The diesel-powered Hyundai Elantra finally enters the MotorBeam garage and we were wanting to lay our hands on one from a long time.
We first got the petrol variant which honestly had bad drinking habits owing to Mumbai's traffic that it was being put through.
The car we've got now comes with an automatic gearbox, so Mumbai's traffic is not a headache anymore plus it's a diesel, so, we won't have to stop at the gas station very often.
Let's start with the most appealing part of the Hyundai Elantra, its design and looks. The improved fluidic design language definitely needs a mention here.
While the previous model too had it, the current model, somehow, not only looks elegant and sexy, some might even mistake the Elantra for a more expensive car.
The slim projector headlights with LED DRLs, LED tail-lights and the coupe-like roofline accentuate the vehicle's looks.
The large chrome grille and the heavily sculpted bumper with the boomerang-shaped fog lamps housing with projector fog lamps give the Elantra a premium feel.
Get inside the cabin of the Hyundai Elantra and you are greeted by a modern and sophisticated cabin with plusher quality of materials.
Though the centre console houses a plethora of buttons, everything is within the reach of the driver and nothing is confusing here.
There is a 3-spoke multi-function steering wheel and a twin-pod instrument cluster with a large MID display.
The touchscreen infotainment system gets all sorts of connectivity options like Apple CarPlay, USB, Bluetooth and Navigation and feels intuitive to use.
Audio quality is good enough but it doesn't sound very crisp.
Considering the hot summers in India, the ventilation function for the seats came as a boon.
The ventilation could have been more powerful though but the AC is a very good performer.
Other features on offer are cruise control, electric sunroof, power adjustable driver's seat, leather upholstery, reverse parking camera and various driving modes.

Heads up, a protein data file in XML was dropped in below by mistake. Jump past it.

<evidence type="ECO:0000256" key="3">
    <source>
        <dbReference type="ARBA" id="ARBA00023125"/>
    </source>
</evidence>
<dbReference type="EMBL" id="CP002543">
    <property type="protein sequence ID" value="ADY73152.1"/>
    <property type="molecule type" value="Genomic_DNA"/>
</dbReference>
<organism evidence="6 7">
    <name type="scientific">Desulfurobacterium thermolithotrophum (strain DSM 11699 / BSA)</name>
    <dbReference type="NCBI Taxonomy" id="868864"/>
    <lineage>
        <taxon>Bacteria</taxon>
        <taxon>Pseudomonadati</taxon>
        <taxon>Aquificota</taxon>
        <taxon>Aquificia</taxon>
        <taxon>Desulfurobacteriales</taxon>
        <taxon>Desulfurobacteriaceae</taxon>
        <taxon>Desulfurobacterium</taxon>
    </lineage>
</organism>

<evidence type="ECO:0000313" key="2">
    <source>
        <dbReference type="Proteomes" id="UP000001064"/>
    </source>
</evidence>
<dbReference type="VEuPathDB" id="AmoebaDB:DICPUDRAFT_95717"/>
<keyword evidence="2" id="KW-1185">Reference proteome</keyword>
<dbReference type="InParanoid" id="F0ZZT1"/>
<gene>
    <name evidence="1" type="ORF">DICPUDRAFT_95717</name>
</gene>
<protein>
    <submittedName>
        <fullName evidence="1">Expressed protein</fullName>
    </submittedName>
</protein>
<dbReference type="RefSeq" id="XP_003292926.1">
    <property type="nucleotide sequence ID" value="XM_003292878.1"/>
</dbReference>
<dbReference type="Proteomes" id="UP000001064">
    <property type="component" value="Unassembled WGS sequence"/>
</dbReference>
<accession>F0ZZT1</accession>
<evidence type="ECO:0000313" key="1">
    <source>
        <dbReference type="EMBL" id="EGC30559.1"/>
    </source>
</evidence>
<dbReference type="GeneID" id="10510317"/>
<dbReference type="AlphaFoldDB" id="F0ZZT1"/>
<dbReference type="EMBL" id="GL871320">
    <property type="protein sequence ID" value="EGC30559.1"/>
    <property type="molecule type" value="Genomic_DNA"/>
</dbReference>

The reverse parking camera offers good visibility in the day but in the dark, its performance could have been better.
The diesel Hyundai Elantra comes powered by the same 1.6-litre engine as seen in the Creta and Verna.
The oil-burner makes 126 HP of power and 259 Nm of torque and comes married to a 6-speed automatic gearbox.
The sedan doesn't feel underpowered for sure but at the same time, it doesn't feel exciting either.
Performance is satisfactory but the diesel motor is extremely refined.
The different driving modes like Eco, Normal and Sport don't make much of a difference and the vehicle likes to take it easy.
On part throttle, the car knows what to do exactly but the problem arises when you go hard on the gas. It gets confused and takes some time to downshift and then gather speeds.
Fuel efficiency on the highways is around 13-14 km/l but in the city, it drops to 9-10 km/l which isn't very great considering that this is a small 1.6-litre engine.
The suspension has been tuned to be stiff which takes a slight toll on the ride quality.
Drive the vehicle on good roads and you'll barely feel anything but on bad roads and sharp potholes, there are thuds that creep into the cabin.
Having said that, the ride is mostly good if you're driving sedately.
The steering is light and offers very less feedback though it is vastly improved over the previous generation Elantra.
Braking performance comes from all-wheel disc brakes which offer excellent stopping power and the grip from the tyres is also great.
Overall, we feel that the Hyundai Elantra is a very good car for people who aren't into aggressive driving but for those who want refinement and comfort along with a long list of features and a pleasant driving experience.